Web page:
Dr. Thomas T. Barnes / U.S. Fish and Wildlife Service
Seen one of these guys recently? For you non-birders, it’s a purple finch. And, according to Earth Gauge, your chances of seeing one of them in southern New England this time of year are far better now than they were a few decades ago, thanks to climate change.
Warmer winter temperatures are allowing the Purple Finch to winter 433 miles farther north than it did in the 1960s.
Here’s what that looks like in graphic format:
And purple finches aren’t alone:
Between 1966 and 2005, significant northward movement of 177 out of 305 observed species was documented. Not all species moved north and a few may be wintering a little farther south, but the general trend has been an average northward movement of 35 miles. More than 60 species are now wintering at least 100 miles farther north than they did in the 1960s.
Just how do we know all this? Well, one big source of information on the winter habits of birds are the Audubon’s yearly Christmas Bird Counts. For over one hundred years, the Audubon Society has been tapping into the enthusiasm of bird watchers to accomplish what scientists could never hope to do on their own – compile a comprehensive census of bird populations from the Arctic to the tip of South America in a tight, three-week window. Audubon estimates that over 50,000 people participate in more than 2,000 local counts. The enormous geographic scope of the Christmas Bird Counts and their annual repetition make the resulting data ideal for picking out long-term and large-scale trends … like climate change impacts. It’s citizen science at its best.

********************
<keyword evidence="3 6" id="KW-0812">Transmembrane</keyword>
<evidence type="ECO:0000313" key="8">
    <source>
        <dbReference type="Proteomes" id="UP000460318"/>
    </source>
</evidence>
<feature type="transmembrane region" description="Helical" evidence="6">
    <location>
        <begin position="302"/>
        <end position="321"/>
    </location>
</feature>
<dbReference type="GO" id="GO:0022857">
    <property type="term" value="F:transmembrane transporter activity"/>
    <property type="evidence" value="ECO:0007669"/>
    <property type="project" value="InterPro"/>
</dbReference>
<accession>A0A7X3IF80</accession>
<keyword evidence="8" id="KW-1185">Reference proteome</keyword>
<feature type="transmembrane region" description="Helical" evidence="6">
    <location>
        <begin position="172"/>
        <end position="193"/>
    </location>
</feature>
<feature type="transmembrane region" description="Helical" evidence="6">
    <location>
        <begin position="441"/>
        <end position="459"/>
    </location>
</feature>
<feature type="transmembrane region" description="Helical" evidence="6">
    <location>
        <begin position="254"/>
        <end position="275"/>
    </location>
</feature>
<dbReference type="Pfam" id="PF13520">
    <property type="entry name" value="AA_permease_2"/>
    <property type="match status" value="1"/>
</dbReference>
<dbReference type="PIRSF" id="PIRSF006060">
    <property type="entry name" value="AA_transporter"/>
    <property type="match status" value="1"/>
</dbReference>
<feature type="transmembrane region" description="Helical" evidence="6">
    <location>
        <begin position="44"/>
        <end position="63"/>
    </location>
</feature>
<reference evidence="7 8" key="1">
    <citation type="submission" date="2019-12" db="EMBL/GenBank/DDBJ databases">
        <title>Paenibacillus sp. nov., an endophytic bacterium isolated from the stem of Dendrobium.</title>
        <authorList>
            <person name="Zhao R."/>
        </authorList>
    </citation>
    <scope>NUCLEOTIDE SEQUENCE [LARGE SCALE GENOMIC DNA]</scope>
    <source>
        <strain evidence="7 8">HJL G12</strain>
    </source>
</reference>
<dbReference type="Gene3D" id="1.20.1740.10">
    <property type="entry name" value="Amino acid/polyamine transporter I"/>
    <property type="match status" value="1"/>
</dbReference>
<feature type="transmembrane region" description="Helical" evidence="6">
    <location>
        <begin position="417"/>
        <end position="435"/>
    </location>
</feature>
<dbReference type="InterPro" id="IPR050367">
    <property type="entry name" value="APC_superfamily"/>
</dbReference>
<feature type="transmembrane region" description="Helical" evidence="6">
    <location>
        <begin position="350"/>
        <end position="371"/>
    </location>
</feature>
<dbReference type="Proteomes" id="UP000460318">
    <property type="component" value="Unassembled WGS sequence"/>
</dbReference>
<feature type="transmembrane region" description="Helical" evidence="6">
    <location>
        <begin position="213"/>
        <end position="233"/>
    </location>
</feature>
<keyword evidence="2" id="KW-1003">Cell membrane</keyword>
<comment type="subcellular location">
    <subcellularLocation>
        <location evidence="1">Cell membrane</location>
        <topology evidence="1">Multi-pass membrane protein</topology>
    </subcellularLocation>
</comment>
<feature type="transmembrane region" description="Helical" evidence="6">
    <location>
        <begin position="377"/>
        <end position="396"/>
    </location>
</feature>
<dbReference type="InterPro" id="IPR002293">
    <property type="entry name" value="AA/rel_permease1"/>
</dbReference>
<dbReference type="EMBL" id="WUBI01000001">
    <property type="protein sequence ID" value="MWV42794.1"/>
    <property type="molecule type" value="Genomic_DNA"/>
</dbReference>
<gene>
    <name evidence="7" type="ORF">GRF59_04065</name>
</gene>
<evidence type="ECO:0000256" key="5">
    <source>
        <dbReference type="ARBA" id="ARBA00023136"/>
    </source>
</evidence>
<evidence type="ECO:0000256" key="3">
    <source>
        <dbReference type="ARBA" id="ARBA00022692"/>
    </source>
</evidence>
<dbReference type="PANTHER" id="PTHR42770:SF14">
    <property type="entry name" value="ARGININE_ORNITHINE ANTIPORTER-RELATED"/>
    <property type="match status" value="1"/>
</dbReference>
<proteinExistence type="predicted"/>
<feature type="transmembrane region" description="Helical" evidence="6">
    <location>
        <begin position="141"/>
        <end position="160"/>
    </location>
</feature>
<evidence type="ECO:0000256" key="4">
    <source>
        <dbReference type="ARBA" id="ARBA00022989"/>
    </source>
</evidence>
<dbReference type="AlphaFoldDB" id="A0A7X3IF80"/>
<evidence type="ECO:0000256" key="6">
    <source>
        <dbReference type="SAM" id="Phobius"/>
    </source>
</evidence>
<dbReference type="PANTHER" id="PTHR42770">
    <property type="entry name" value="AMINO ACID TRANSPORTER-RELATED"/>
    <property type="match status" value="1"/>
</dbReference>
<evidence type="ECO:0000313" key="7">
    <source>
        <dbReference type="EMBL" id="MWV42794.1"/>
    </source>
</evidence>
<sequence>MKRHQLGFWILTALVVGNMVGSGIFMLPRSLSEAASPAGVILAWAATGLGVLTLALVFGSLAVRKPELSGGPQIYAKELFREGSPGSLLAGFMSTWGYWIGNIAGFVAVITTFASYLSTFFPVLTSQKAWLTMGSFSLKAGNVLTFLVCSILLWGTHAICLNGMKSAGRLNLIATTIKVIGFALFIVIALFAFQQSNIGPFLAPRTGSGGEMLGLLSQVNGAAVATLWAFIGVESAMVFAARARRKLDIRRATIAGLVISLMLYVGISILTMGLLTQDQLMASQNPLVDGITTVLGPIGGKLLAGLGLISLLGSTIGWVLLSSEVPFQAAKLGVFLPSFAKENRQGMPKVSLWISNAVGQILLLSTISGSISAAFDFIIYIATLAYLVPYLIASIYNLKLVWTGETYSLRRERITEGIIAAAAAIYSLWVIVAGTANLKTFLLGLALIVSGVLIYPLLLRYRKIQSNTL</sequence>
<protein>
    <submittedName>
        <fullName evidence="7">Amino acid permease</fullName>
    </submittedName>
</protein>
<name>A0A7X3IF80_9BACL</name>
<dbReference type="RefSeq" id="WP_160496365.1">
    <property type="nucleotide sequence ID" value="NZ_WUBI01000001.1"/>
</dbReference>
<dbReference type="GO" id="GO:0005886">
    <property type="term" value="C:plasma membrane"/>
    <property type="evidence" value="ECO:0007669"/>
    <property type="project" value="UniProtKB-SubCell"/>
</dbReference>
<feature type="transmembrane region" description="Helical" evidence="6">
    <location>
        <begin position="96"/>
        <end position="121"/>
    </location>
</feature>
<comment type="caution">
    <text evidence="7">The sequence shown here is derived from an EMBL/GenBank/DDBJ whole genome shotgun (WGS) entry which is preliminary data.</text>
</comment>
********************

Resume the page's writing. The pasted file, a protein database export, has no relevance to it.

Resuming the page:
The counting period for the 2011 count begins tomorrow, December 14th, and ends January 5th. If you’re interested in joining the effort, there are dozens of opportunities around New England (four on Cape Cod and one each on Martha’s Vineyard and Nantucket) and, obviously, hundreds nationwide.